Sports

CFA apologizes to fans

By Tang Zhe (China Daily)
Updated: 2011-06-25 07:28
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 CFA apologizes to fans

China's Cao Yunding (on the ground) is red-carded for a late tackle during the London 2012 Olympics qualifying match against Oman on Thursday. China lost 3-1 after extra time. The linesman's intervention ruled out a dramatic stoppage-time winner when Wu Xi's close-range strike was flagged offside. Photo provided to China Daily

After suffering early exit from London Olympics qualifying, the sport's governing body says sorry and promises to develop the sport at the grassroot level, Tang Zhe reports

The Chinese Football Association (CFA) apologized to Chinese fans for the Olympic team's early exit from 2012 London Olympics qualifying on Friday and said it will make a greater effort to develop the sport.

"We are sorry that the Chinese Under-23 team missed the opportunity to claim a berth at the London Olympics after losing to Oman on Thursday," the CFA said in a newsletter posted on its official website on Friday. "We sincerely apologize to the fans and take responsibility for the defeat. The CFA is willing to accept all suggestions and criticism from the society.

"The development of Chinese soccer has stumbled through a lot of problems and we must work hard to find solutions," the CFA said in the letter. "The poor foundation of teenage soccer has led to a shortage of domestic soccer talent, which has directly affected the overall competitiveness of the sport. We will work hard to reverse the situation."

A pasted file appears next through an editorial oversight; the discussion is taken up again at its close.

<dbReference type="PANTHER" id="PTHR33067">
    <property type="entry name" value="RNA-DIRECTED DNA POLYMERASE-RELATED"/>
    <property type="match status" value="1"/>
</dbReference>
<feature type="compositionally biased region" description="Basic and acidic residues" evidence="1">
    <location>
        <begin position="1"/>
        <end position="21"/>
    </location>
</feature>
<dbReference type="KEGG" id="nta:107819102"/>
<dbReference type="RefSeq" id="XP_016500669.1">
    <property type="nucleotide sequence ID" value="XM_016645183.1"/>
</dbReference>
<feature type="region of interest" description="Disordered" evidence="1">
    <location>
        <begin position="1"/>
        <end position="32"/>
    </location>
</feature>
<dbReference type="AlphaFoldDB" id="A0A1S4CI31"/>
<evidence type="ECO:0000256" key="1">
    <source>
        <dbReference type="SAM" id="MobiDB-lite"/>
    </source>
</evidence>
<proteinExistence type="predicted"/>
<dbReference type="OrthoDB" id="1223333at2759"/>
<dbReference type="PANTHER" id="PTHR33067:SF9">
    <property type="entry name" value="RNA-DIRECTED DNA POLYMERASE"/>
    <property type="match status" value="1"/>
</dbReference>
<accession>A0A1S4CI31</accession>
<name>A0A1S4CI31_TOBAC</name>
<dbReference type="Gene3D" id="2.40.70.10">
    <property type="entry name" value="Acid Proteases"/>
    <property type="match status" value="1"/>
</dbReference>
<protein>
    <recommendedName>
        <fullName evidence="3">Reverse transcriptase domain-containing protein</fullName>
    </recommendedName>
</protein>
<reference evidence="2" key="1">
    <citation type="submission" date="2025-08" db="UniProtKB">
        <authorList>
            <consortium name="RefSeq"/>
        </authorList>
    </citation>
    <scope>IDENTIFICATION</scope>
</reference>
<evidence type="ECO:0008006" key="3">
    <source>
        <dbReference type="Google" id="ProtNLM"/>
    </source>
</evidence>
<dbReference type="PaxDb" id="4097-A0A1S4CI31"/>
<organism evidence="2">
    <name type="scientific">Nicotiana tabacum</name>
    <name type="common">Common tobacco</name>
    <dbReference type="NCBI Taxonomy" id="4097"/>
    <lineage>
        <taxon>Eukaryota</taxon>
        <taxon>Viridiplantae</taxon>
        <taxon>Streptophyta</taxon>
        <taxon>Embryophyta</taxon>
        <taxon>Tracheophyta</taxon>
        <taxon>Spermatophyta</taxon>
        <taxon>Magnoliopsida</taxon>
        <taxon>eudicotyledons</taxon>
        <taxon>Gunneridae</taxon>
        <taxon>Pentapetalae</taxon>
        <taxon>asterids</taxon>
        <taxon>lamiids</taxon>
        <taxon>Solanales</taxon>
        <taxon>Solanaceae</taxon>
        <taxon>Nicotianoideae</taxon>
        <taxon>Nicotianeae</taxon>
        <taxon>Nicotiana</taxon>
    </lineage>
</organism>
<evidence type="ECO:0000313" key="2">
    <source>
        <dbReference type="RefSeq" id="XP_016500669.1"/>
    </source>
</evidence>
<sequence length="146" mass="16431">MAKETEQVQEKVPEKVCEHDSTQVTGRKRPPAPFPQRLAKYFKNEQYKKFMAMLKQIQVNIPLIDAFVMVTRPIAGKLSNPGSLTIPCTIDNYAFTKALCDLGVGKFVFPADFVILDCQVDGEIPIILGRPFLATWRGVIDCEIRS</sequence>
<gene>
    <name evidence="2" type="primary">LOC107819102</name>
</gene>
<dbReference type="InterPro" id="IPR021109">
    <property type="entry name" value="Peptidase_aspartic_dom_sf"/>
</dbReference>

After being stunned 1-0 by Oman on home soil on Sunday, Miroslav Blazevic's team was determined to fight all the way in the second clash, but with little teamwork, simple long passes and poor individual skills, the task proved to be too great.

The team's elimination was not an isolated event as same generation has already suffered a series of embarrassing defeats.

The squad was eliminated by Uzbekistan at the quarterfinal stage of the 2008 AFC U-19 Championship, and thus missed the FIFA U-20 World Cup held in Egypt the following year.

At the 2009 East Asian Games, the Chinese Olympic team was thrashed 3-0 by a so-called South Korean amateur team, which was thumped 4-1 by Hong Kong in an earlier game. China finished bottom after two group matches and was then dubbed by critics as "the worst Olympic team in history".

One year later, the team started its Asian Games campaign in Guangzhou with a 3-0 loss to Japan and was later eliminated by South Korea by the same margin in the first knockout round.

Wei Di, who took over the CFA last January, has acknowledged the country is lagging behind in the sport and said the association will pay more attention to teenage soccer.

"The popularization of soccer should start with children," Wei told Chinese newspaper Beijing Times. "The training system of Chinese teenage soccer has slipped into a state of paralysis over the past few years, and we are beginning to pay for the mistakes now."

Besides loopholes in the training system, Wei said another aspect that hurt the development of Chinese soccer was a shortage of international experience.

"Taking the Olympic team as an example, it is lacking experience on the field. You cannot make progress merely by training," the paper quoted Wei as saying. "According to our statistics, the CFA currently organizes about 44,000 matches a year, while the association of Germany organizes more than 70,000 games annually; that's a huge gap."

According to China Sports Daily, there were more than 650,000 players under the age of 18 registered with the CFA in 1995. However, that number dwindled to 30,000 in 2007. The players on this Chinese Olympic squad were selected from a pitiful 320 players.

Meanwhile, Asian counterparts Japan and South Korea have more than 100,000 registered players at that age.

CFA apologizes to fans

(China Daily 06/25/2011 page15)

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